Bedknobs and Broomsticks  - Review

Bedknobs and Broomsticks
Ages: General Audience

Do kids even know what a bedknob is in these days of futons? Made in 1971, there's an overlay of seriousness in the tale about a mail-order apprentice witch who, during the time of extreme bombing of London, had to take the responsibility of sheltering three children in her home. The Cockney orphans soon get onto Angela Lansbury's secret avocation and decide to stay for the fun.

Eglantine has the most honorable intentions - to use her magic to ward off the Germans. To do so, she must complete her course of studies, but unfortunately the witchcraft school has closed shop. With a little bit of magic and a flying bed, all go off to find Mr. Browne the headmaster, only to find that he is a huckster, a fraud, doesn't believe in magic and doesn't have the information for the last lesson.

The rest of the story becomes even more fantastic - traveling to a children's storybook land where they waltz underwater with the fish and play an outrageous game of soccer with the king of Naboombu. I didn't realize that this early, the movie art had developed to the point where live actors could interact with cartoon characters - this was before the computer generated stuff that we are used to seeing. The final scene with an animate army of antiquated armor fighting off the Germans is a rousing finale to a fun film.

The music and songs are very haunting - particularly with the sequence of "Portobello Road", a street where everything can be bought or sold. It is Mr. Browne who sparks the colorful multi-ethnic dances sprinkled with soldiers and sailors.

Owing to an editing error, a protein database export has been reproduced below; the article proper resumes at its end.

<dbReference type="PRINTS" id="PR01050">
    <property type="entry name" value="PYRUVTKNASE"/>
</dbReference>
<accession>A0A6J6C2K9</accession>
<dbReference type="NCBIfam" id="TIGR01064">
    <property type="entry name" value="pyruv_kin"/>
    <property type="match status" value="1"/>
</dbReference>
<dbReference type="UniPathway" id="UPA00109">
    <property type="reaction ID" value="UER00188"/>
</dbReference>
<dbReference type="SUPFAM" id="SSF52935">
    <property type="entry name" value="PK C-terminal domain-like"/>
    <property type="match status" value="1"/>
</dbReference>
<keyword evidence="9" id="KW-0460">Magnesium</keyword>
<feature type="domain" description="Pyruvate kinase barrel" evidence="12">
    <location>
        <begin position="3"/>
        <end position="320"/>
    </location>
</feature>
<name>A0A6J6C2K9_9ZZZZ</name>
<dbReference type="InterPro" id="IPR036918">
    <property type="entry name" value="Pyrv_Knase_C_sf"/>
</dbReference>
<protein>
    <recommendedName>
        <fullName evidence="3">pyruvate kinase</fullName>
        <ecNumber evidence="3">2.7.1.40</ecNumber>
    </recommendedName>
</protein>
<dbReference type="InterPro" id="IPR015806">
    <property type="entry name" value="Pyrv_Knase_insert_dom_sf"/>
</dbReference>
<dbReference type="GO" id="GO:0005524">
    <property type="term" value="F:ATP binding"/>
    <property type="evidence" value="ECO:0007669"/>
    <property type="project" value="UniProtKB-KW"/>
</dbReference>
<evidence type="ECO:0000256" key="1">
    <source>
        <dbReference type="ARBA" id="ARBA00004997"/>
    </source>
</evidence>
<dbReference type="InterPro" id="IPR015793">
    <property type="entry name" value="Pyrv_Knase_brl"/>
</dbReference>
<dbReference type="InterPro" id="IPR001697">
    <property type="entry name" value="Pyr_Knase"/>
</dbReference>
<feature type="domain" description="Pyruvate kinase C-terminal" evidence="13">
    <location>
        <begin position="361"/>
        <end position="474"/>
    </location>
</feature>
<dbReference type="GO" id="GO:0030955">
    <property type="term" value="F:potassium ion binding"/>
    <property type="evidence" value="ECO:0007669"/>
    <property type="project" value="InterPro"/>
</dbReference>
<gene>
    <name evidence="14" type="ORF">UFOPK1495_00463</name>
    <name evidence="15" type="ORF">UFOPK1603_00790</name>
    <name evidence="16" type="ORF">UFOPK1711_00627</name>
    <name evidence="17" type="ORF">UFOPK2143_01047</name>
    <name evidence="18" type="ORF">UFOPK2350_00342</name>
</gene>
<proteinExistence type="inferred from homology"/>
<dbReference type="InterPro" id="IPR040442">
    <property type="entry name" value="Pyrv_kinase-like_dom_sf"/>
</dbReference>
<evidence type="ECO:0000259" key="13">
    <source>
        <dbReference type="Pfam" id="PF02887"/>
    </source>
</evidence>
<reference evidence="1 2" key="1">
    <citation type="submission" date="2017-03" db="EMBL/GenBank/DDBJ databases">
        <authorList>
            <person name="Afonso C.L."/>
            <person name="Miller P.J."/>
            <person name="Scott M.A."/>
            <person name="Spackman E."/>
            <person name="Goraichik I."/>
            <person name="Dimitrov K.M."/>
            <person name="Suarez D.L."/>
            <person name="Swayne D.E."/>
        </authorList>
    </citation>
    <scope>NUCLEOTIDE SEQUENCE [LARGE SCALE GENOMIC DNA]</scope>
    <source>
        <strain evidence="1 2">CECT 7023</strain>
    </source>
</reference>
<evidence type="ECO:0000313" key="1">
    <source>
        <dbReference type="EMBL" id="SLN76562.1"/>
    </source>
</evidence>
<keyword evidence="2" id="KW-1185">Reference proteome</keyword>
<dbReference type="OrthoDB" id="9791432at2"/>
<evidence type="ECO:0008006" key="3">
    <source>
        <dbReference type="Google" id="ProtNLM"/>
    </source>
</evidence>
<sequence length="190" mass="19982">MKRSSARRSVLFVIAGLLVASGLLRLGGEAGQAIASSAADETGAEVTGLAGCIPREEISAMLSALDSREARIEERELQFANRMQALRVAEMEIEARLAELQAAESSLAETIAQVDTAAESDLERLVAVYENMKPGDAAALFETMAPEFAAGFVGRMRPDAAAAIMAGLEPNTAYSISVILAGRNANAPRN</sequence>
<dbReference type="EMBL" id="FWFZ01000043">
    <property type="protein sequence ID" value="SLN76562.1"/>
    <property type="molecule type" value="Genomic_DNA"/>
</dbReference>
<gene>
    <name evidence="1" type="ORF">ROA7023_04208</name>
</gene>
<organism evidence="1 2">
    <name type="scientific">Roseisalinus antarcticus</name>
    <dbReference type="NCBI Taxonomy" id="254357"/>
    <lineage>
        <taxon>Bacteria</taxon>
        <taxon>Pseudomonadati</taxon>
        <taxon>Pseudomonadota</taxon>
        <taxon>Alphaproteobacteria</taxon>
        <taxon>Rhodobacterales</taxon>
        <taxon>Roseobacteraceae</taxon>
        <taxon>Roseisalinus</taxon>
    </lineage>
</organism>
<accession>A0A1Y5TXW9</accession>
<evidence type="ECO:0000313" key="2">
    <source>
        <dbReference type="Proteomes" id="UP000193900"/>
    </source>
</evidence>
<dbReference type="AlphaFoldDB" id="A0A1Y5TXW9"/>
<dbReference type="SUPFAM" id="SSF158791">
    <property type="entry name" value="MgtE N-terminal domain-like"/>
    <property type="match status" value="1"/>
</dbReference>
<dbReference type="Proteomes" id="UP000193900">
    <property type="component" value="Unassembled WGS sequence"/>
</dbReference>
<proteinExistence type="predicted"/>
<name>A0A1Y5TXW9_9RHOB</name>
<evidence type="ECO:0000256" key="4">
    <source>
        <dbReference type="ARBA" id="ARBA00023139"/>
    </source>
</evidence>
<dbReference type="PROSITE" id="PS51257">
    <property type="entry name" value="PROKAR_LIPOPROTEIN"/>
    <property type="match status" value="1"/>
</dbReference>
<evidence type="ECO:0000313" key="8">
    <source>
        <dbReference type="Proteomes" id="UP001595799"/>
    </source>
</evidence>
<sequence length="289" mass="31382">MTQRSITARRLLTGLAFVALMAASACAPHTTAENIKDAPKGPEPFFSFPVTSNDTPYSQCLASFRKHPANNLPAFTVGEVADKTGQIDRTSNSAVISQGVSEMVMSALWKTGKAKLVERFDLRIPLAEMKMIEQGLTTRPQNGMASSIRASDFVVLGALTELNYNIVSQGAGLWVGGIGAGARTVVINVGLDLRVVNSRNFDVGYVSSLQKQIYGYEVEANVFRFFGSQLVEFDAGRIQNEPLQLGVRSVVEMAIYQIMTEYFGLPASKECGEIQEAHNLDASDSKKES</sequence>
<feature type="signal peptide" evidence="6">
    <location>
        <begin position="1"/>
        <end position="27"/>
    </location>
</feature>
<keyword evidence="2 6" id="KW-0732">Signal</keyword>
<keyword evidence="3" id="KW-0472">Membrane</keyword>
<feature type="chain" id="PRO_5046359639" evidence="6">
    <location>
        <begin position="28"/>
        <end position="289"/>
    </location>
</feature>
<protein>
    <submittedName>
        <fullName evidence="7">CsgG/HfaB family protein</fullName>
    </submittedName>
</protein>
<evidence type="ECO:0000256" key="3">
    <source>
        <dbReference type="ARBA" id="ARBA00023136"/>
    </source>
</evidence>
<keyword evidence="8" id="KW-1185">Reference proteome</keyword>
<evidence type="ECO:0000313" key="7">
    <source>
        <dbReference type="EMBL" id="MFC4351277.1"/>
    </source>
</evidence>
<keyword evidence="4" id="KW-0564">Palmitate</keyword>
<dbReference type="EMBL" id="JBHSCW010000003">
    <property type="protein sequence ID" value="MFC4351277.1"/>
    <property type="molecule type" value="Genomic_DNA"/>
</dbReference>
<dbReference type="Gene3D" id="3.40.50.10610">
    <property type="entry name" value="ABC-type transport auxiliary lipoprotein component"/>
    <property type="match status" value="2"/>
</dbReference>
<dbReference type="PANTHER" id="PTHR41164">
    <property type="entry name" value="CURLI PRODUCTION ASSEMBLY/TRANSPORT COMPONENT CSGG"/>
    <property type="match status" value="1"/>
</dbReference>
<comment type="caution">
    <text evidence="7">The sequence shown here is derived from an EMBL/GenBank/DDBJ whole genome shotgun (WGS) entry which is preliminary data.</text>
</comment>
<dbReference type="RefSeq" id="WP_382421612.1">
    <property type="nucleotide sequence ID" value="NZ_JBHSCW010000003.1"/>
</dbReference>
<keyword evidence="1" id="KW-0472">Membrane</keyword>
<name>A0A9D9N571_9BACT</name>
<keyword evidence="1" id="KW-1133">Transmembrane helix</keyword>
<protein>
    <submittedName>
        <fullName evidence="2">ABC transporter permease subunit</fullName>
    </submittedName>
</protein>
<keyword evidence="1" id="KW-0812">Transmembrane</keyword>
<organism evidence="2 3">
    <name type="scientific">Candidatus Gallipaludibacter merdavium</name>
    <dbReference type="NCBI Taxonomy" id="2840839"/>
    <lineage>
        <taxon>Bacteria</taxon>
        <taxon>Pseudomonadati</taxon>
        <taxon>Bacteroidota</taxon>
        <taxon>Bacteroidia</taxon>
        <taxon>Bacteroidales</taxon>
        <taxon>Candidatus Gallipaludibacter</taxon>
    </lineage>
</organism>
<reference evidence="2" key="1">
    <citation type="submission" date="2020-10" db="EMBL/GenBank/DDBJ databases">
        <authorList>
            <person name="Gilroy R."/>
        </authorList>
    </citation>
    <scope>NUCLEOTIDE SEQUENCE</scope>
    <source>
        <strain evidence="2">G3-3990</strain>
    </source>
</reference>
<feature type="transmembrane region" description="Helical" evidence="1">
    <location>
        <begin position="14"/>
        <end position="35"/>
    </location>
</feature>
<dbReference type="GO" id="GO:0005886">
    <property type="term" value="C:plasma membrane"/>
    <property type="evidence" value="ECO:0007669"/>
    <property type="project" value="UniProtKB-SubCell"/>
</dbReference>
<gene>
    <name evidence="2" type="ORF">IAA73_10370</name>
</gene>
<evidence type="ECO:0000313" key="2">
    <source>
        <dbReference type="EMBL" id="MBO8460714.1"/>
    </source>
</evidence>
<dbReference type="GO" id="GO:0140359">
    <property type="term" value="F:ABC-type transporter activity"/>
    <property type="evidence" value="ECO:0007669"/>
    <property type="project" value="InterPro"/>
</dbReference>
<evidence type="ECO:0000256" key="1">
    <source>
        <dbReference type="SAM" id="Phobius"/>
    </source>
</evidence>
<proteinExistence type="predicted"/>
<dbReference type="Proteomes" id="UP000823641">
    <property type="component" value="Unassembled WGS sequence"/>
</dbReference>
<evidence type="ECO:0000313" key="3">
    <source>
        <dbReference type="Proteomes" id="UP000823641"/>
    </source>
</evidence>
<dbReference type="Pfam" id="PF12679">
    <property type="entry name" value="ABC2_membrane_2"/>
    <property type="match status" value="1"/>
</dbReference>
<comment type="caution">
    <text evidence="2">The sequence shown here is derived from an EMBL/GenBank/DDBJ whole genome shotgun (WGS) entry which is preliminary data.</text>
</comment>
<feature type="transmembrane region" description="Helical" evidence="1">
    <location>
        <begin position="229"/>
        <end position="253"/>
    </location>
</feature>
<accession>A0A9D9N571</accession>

The movie has been restored from the cuts made to shorten the running time - it is now 139 minutes, and not a dull moment. Angela Lansbury, looking so young, sings, dances and rides a broom. David Tomlison, Mr. Browne sings well but looks more fatherly that a romantic lead should. Anthony Perkins plays a small part as the tightlipped pastor who has eyes on Eglantine - and her house. The kids, Roy Snart, Ian Weighill and Cindy O'Callaghan are appealing, straightforward and without that sticky sweetness that occurs in cute children's roles.

The best of the bonus features shows the collaboration between the Sherman Brothers - a melding between lyrics and melody and a snippet with David Tomlinson, more elegant without his makeup, in a recording session. Several sections including - "A Step in the Right Direction" that landed on the cutting floor are included. I thought it was a wise decision.

While "The Making of…" is always one of my favorite parts of the bonus offerings, this was a disappointment. Having Jennifer Stone from Disney's Wizards of Waverly Place espouse the difference between sodium process and blue screen made me cringe.

Reviewed by: Editor - 09/09

  • Bedknobs and Broomsticks
  • © Walt Disney Studios
  • Platform(s): DVD
  • To Order: DVD $17.99